More non-boring sides
11 healthy ways to make chicken
Cost: $29.95 per month
How it works: There are 3 themes every month (recent ones: Movie Night, Tea Time, Date Night); you can pick or let Foodzie surprise you.
What you might find in a box: Small-batch kettle corn in flavors like black truffle and aged white cheddar; heirloom beans grown on small-scale farms in Idaho.
Cost: $33 to $333 per month, depending on the number of servings of food (16 to 200)
How it works: The deliveries are all snacks, all the time--and they're also vegan and dairy- and gluten-free.
What you might find in a box: Chai-flavored almonds, chocolate macaroons, peach oat bars, freeze-dried fruit chips, goji berry/cacao nib/mulberry/pistachio trail mix.
Cost: $17 per month
How it works: Each of the 3 pouches of looseleaf tea subscribers get every month comes with tasting notes and preparation suggestions.
What you might find in a box: Golden Monkey Paw, a black tea from the Wuyi Mountains in Fujian Province, China; coconut oolong green tea.
A gorgeous cake. Whether you're planning brunch at home or dinner out for Mother's Day, a homemade cake is a priceless way to end the meal. We're loving the amazing array of great-looking cakes we've seen on Pinterest lately, from this simple pink number to a sunny lemon confection to one frosted in a stunning ombre palette.
Strawberries. Ditch those golf ball-sized, white-in-the-middle, hard and pretty much tasteless fruits that pass as strawberries throughout the winter, because the real deal has arrived (or will be here soon). Festivals celebrating the vitamin C and folic acid-rich berry are taking place all over the country, from California, Oregon and Oklahoma to Kentucky, Maryland and Virginia.
Rhubarb. The perennial vegetable may be best known for its compatability with strawberries, but it's also wonderful in savory dishes (check out this list of 6 unusual uses for rhubarb, which even includes putting it on pizza). Look for long, firm stalks at your greenmarket, and be sure to remove the leaves (if the farmer hasn't already), since they are toxic.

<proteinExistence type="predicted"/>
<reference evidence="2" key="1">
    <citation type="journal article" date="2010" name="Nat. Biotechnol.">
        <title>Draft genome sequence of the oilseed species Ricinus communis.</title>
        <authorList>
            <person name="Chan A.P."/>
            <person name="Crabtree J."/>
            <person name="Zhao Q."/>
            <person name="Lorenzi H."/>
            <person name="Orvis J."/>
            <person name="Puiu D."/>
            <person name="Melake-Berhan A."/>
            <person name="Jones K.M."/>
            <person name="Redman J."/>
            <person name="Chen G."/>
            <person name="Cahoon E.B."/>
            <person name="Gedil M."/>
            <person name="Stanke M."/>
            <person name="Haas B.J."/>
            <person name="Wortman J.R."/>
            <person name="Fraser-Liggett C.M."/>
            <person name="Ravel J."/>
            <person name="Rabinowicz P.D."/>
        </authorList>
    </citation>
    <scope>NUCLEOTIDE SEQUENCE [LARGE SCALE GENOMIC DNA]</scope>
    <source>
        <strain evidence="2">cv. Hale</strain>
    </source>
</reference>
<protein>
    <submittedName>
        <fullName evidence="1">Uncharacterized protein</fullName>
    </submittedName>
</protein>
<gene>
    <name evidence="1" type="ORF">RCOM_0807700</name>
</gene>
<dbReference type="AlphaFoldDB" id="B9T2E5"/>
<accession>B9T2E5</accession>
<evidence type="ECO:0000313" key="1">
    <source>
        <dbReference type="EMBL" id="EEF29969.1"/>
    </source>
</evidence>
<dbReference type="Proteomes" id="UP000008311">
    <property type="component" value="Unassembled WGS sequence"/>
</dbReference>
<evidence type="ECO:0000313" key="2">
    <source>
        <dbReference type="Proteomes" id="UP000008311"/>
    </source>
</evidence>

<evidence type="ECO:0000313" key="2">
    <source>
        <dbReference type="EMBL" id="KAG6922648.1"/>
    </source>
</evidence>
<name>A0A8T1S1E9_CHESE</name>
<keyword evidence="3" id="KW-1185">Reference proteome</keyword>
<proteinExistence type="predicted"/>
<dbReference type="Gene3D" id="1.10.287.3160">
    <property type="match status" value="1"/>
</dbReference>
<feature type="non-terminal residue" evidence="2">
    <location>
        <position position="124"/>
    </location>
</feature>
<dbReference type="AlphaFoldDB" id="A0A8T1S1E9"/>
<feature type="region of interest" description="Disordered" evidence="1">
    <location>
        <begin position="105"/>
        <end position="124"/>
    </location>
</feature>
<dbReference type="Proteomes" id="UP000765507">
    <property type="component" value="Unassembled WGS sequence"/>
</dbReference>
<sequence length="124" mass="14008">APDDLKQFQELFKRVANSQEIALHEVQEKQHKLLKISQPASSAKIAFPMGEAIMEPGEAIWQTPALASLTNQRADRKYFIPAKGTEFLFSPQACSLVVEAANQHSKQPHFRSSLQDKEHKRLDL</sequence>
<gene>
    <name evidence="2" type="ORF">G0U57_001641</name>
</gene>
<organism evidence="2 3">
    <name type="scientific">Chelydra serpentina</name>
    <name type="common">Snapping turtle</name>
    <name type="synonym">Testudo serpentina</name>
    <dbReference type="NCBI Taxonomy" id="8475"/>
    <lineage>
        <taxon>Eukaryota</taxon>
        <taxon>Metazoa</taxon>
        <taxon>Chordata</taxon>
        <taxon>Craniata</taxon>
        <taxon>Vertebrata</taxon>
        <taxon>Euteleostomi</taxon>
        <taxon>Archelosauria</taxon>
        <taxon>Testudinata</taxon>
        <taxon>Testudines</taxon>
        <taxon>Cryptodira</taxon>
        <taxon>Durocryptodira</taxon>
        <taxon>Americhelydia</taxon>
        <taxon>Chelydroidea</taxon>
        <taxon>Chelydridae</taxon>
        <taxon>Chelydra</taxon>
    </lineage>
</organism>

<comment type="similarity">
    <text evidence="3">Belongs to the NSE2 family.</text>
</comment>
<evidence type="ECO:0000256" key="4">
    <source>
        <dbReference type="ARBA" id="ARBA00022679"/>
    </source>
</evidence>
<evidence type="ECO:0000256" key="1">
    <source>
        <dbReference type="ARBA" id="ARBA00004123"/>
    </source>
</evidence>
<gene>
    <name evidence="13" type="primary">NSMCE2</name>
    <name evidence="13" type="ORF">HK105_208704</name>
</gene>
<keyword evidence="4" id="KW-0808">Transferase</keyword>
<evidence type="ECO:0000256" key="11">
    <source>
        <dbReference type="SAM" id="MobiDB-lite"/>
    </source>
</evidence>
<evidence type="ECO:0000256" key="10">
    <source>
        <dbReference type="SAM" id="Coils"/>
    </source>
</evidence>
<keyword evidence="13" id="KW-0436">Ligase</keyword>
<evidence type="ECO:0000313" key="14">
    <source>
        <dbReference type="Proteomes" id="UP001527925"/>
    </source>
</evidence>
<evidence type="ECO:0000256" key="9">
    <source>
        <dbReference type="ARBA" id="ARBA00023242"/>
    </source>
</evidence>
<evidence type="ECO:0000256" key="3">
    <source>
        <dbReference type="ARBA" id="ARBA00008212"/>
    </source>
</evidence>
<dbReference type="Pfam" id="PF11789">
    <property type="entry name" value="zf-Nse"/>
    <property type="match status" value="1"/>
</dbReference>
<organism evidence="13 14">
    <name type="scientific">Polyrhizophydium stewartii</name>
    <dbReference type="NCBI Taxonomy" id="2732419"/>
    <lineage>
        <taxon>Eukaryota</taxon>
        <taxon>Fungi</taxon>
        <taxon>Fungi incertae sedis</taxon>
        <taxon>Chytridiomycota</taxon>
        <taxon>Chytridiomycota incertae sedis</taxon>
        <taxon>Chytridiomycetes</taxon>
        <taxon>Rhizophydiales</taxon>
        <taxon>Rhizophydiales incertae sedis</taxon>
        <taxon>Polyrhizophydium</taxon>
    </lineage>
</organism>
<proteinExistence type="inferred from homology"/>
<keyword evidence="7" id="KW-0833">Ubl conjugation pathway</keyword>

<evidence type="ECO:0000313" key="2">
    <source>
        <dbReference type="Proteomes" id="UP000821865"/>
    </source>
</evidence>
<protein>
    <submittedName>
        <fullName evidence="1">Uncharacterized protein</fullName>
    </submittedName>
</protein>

Glow-in-the-dark jelly. Harry Parr and Sam Bompas--aka Bompas & Parr--are bringing gelatin back into style; the British duo's stunning creations include a jelly installation inspired by Napoleon's chef Antonin Careme, and "jellyscapes" for fashion runway shows. Their new book, Jellymongers, explains how to make your own glowing gelatin and much more.
5 simple (but beautiful) new cookbooks
Think you don't like kale?
Why you don't need fancy wine glasses
The Farm: Rustic Recipes for a Year of Incredible Food by Ian Knauer
The gist: A former Gourmet test kitchen cook uses common ingredients to make modern versions of classic American dishes.
The "wow" recipe: Strawberry Cream Cheese Pie
The recipe she'll make again and again: Brick Chicken with Corn and Basil Salad
Ripe: A Cook in the Orchard by Nigel Slater
The gist: A British food writer combines cookbook, produce/gardening guide, and ode to his own backyard garden.
The "wow" recipe: Crisp Pork Belly with Sweet Peach Salsa
The recipe she'll make again and again: Baked Rhubarb with Blueberries
How to Cook Everything: The Basics by Mark Bittman
The gist: Bittman gets down to the nitty-gritty, with 1,000 photographs of everything from dicing vegetables to recognizing when meat is done.
The "wow" recipe: Vanilla Peach Smoothie
The recipe she'll make again and again: Skillet Pork Chops with Apples
Here's one woman who'd reach for the kale in a heartbeat, though: Nell Stephenson, a competitive endurance athlete and author of the new book Paleoista: Gain Energy, Get Lean, and Feel Fabulous With the Diet You Were Born to Eat. Kale is Stephenson's favorite vegetable; on the morning we spoke, she'd just had breakfast, which included a raw kale salad made with olive oil, garlic, red onion and freshly ground pepper. She incorporates the super-healthy leafy green into every meal (even snacks). "The more leaves, the better; the more greens the better," she writes. Still, Stephenson understands that the vitamin-packed leafy green can be a bit harsh. To get past that, she has some pointers: buy organic, if you can (it really does taste better, she says); choose lacinato or dinosaur kale over curly (those varieties have a more delicate flavor), and massage it before eating (Really! Rubbing it with some olive oil and then letting it sit in a bowl with some lemon or lime juice breaks it down and renders a more gentle taste).
Once you've taken those steps, you're ready to try some of Stephenson's kale recipes. Two of them--Chicken or Turkey Avocado and Apple Wraps and Kale Chips--are easily portable; while the author's take on Eggs Benedict has the power to pull you out of bed 10 minutes earlier than usual so you can enjoy it at home before conquering the day.
Lisa Oz's Lemony Kale Salad recipe
6 new superfoods you definitely haven't tried before
Vitamin-packed fruits we love